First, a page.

Human beings, in Catholic belief, were originally created to live in union with God. Through the disobedience of the first humans, that relationship was broken, and sin and death came into the world (cf. Romans 5:12). Man's fall left him separated from his original state of intimacy with God which carried into death through the idea of the individual human soul being immortal. But when Jesus came into the world, being both God and man, he was able through his sacrifice to pay the penalty for all human sin and to reconcile humanity with God. By becoming one in Christ, through the Church, humanity was once again capable of intimacy with God but also offered a much more amazing gift: participation in the Divine Life, also called the Beatific Vision.
Salvation has been provided through Jesus Christ for all men, and those who repent and believe in Him are born again of the Holy Spirit, receive the gift of eternal life and become the children of God.
The Church teaches that salvation to eternal life is God's will for all people, and that God grants it to sinners as a free gift, a grace, through the sacrifice of Christ. Man cannot, in the strict sense, merit anything from God. It is God who justifies, that is, who frees from sin by a free gift of holiness (sanctifying grace, also known as habitual or deifying grace). Man can accept the gift God gives through faith in Jesus Christ (Romans 3:22) and through baptism (Romans 6:3-4). Man can also refuse the gift. Human cooperation is needed, in line with a new capacity to adhere to the divine will that God provides. The faith of a Christian is not without works, otherwise it would be dead (James 2:26). In this sense, "by works a man is justified, and not only by faith" (James 2:24), and eternal life is, at one and the same time, grace and the reward given by God for good works and merits.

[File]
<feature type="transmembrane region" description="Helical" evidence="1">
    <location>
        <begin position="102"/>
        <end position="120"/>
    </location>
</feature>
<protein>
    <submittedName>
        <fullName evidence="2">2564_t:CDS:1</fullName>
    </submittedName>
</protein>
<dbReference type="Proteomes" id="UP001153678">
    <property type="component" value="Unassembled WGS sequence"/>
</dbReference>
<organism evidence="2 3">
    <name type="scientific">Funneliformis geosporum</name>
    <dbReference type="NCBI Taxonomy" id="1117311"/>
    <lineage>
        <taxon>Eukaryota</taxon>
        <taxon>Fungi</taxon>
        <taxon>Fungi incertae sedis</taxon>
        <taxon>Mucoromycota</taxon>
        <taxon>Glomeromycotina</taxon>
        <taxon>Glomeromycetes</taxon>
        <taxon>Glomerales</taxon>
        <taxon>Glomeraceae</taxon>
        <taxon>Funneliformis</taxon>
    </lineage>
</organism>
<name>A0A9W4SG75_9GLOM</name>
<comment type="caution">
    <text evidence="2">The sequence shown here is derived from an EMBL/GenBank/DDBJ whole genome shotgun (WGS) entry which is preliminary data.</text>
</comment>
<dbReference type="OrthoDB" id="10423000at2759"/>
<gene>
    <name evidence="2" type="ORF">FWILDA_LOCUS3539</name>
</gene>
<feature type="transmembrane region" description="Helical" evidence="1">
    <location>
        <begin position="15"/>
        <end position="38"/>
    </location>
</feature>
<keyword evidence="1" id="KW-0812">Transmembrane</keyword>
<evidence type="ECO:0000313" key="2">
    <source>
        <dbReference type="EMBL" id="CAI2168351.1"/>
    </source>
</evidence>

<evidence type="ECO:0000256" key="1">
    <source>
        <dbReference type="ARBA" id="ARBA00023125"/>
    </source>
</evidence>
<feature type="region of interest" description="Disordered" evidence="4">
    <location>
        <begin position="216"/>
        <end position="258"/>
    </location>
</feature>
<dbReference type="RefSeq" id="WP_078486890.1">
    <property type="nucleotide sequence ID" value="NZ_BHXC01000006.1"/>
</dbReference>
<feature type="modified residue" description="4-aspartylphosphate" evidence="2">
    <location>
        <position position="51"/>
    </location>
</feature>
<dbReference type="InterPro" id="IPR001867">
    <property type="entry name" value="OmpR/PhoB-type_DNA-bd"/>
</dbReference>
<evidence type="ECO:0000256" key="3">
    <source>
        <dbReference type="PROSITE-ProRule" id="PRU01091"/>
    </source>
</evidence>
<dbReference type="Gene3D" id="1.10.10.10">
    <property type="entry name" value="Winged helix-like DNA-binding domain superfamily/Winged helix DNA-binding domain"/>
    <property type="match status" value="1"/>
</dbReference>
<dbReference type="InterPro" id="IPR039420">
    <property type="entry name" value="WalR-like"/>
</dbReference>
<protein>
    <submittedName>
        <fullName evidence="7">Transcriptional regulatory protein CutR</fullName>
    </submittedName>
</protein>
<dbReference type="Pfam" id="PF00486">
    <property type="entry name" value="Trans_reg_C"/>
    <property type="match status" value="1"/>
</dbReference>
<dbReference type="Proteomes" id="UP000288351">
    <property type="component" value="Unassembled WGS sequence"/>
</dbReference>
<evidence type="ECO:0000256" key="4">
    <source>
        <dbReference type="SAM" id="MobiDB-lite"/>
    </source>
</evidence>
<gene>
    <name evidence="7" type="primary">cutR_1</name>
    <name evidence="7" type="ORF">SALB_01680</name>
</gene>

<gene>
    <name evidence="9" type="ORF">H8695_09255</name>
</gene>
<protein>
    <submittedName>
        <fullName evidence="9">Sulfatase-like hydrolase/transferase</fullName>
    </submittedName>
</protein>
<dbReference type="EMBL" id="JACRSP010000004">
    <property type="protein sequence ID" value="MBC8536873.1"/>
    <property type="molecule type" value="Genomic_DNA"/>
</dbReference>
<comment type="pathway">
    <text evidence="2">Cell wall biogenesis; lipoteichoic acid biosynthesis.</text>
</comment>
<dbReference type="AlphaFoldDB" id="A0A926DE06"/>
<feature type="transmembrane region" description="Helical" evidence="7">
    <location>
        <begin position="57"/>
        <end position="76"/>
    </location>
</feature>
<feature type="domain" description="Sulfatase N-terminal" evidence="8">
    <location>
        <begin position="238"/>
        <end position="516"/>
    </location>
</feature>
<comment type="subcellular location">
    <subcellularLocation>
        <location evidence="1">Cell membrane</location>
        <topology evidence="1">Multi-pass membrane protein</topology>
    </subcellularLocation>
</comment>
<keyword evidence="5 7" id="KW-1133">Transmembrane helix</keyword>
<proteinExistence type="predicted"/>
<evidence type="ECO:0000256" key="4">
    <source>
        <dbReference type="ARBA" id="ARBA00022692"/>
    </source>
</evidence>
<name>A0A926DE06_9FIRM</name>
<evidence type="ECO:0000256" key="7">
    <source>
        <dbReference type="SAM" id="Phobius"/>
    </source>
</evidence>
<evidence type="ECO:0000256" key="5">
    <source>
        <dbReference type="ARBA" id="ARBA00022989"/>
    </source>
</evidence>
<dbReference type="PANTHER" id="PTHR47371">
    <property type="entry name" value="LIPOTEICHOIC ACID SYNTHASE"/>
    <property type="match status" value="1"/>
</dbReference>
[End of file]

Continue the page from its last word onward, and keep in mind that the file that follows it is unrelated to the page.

It is the will of God that each believer should be filled with the Holy Spirit and be sanctified wholly, being separated from sin and the world, and fully dedicated to the will of God, thereby receiving power of holy living and effective service. This is both a crisis and progressive experience wrought in the life of the believer and subsequent to conversion.
The Christian Path
Following baptism, the Catholic Christian must endeavour to be a true disciple of Jesus. The believer must seek forgiveness of subsequent sins, and try to follow the example and teaching of Jesus. To help Christians, Jesus has provided seven sacraments which give Grace from God to the believer. These are, Baptism, Confirmation, Eucharist, Reconciliation/Confession, Anointing of the Sick, Holy Orders, and Matrimony.